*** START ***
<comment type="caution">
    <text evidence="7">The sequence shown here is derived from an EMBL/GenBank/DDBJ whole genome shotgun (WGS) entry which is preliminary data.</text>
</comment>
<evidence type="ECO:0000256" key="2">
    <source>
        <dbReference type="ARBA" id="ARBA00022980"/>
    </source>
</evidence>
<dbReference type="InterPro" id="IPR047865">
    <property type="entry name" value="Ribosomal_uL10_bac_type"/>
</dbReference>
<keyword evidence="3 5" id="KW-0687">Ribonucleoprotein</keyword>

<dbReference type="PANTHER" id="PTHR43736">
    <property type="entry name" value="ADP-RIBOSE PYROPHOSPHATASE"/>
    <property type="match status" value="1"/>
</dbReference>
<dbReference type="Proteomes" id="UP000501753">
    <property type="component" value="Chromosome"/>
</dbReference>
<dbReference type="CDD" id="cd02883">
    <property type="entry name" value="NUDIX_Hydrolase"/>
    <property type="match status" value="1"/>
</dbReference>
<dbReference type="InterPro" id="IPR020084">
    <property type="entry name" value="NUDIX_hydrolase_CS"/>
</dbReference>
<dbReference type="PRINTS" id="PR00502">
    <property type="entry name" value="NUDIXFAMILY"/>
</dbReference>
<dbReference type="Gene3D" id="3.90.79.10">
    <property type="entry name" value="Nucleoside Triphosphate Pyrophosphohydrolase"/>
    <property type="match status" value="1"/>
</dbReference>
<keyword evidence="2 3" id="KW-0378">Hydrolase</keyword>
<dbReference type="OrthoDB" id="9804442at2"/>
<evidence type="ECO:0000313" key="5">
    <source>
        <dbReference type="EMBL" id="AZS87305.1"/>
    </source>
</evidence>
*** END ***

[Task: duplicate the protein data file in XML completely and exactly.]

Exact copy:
<comment type="caution">
    <text evidence="7">The sequence shown here is derived from an EMBL/GenBank/DDBJ whole genome shotgun (WGS) entry which is preliminary data.</text>
</comment>
<evidence type="ECO:0000256" key="2">
    <source>
        <dbReference type="ARBA" id="ARBA00022980"/>
    </source>
</evidence>
<dbReference type="InterPro" id="IPR047865">
    <property type="entry name" value="Ribosomal_uL10_bac_type"/>
</dbReference>
<keyword evidence="3 5" id="KW-0687">Ribonucleoprotein</keyword>

<dbReference type="PANTHER" id="PTHR43736">
    <property type="entry name" value="ADP-RIBOSE PYROPHOSPHATASE"/>
    <property type="match status" value="1"/>
</dbReference>
<dbReference type="Proteomes" id="UP000501753">
    <property type="component" value="Chromosome"/>
</dbReference>
<dbReference type="CDD" id="cd02883">
    <property type="entry name" value="NUDIX_Hydrolase"/>
    <property type="match status" value="1"/>
</dbReference>
<dbReference type="InterPro" id="IPR020084">
    <property type="entry name" value="NUDIX_hydrolase_CS"/>
</dbReference>
<dbReference type="PRINTS" id="PR00502">
    <property type="entry name" value="NUDIXFAMILY"/>
</dbReference>
<dbReference type="Gene3D" id="3.90.79.10">
    <property type="entry name" value="Nucleoside Triphosphate Pyrophosphohydrolase"/>
    <property type="match status" value="1"/>
</dbReference>
<keyword evidence="2 3" id="KW-0378">Hydrolase</keyword>
<dbReference type="OrthoDB" id="9804442at2"/>
<evidence type="ECO:0000313" key="5">
    <source>
        <dbReference type="EMBL" id="AZS87305.1"/>
    </source>
</evidence>